Friday, August 23, 2013

Coining new words

Anyone can create a new word. The trick is getting anyone else to use that word.

Toddlers unintentionally invent new words all the time. Forty years ago my toddler son had trouble saying Fritos. It came out friggy-toes, obviously a confusion with piggy-toes. Some corn chips do look a little bit like a baby's toes, don't they? I know parents are supposed to teach their children language, not the other way around, but we thought friggy-toes was so cute that we all started using the word. It was soon shortened to friggies. All these years later, I still sometimes refer to corn chips as friggies, but I am the only one who does. When I die, that word is likely to die with me.

Two factors may be most important in the acceptance of a new word.

1. Need. When a new word is needed, a new word is found.

Edward Fischer, anthropology professor at Vanderbilt University, tells of a tribe that at one time applied the same word to all metal objects. Whether they were talking about a tin box, a knife or an airplane, they called each of them the same thing. This didn't last long, however. As they encountered more and more metal objects, they quickly found a new word for each of them.

In our own culture, new technology also requires new words. Words like texting and blog were coined over the past few years because technology made them necessary.

2. A prominent sponsor. When it comes to coining words, some people obviously have more influence than others.

This includes anyone who invents or discovers something new. Naming rights is usually one of the perks that goes with being an inventor or discoverer.

Major publications like the New York Times and Time magazine can give a major boost to new words. If they use them, others will starting using them, too.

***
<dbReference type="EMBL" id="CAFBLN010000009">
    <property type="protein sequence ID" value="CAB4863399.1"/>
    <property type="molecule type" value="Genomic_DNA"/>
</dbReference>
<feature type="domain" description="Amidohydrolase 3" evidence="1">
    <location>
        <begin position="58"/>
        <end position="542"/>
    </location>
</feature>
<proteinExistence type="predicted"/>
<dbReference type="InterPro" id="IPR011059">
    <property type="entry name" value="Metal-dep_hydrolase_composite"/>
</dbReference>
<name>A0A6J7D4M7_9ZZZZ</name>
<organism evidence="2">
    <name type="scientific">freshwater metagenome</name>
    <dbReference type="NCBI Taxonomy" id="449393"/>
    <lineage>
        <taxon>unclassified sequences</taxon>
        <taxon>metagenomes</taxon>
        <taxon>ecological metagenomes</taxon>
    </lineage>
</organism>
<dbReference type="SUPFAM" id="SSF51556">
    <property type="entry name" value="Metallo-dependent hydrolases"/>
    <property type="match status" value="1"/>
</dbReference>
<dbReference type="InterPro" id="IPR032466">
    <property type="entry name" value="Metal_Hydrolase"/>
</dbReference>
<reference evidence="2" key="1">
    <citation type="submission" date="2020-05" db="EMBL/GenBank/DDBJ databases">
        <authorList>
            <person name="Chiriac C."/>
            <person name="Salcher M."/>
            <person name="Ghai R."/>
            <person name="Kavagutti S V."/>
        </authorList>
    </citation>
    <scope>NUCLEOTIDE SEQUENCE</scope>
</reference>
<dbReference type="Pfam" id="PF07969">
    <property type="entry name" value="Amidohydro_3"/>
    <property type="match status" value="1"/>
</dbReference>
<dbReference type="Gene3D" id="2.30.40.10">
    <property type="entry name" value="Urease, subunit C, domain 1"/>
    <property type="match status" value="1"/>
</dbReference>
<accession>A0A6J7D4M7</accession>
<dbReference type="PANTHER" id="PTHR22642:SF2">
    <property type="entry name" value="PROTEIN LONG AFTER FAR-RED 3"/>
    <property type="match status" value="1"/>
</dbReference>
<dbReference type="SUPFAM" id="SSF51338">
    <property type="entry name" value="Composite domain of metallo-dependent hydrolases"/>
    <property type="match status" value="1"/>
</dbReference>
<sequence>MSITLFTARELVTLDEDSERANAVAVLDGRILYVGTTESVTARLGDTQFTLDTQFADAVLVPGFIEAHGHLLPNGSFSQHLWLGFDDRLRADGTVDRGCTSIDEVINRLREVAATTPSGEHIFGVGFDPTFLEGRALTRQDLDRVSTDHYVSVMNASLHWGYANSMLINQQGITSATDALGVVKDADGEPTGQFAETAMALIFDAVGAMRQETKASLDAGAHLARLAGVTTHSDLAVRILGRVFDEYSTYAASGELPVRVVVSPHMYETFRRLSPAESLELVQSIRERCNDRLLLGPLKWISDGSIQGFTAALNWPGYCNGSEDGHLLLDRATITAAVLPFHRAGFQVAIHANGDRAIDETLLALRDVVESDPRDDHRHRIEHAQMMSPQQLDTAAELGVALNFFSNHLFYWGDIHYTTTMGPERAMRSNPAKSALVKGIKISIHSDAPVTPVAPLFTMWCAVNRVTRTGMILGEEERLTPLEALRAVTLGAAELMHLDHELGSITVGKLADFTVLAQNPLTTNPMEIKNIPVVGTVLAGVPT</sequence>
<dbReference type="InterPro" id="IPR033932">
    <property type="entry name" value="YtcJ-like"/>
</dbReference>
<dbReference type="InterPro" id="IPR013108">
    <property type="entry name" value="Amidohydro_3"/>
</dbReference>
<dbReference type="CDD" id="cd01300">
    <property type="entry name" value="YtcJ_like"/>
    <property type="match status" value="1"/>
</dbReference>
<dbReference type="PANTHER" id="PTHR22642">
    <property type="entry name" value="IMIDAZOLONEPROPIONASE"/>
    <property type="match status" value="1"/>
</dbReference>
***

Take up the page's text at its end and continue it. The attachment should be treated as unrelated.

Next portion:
Important writers whose work is widely read can have a major influence on language, although this is probably not as true today as it once was. William Shakespeare introduced hundreds of new words into the English language. These include cranny, lonely, summit, radiance, majestic, hint, frugal and brittle. Scholars have said that as many a a tenth of all the words in Shakespeare's plays and sonnets cannot be found in earlier written material.

The poet Percy Bysshe Shelley died at 29, yet in his short life he introduced an amazing array of new words. These include bloodstain, moonlit, steamship, expressionless, undefeated and interestingly, among many others.

Thomas De Quincey, best known for writing Confessions of an English Opium Eater, also brought a number of new words into the language, among them subconscious, incubator, postnatal and intuit.

The Oxford English Dictionary credits Horace Walpole with originating 233 words. These include boulevard, bask, somber, caricature, malaria and beefy. Of course, Walpole had a few duds, too. He also suggested greenth, gloomth and betweenity as new words, but they never caught on.

Betweenity? Personally, I think friggies is a better word.

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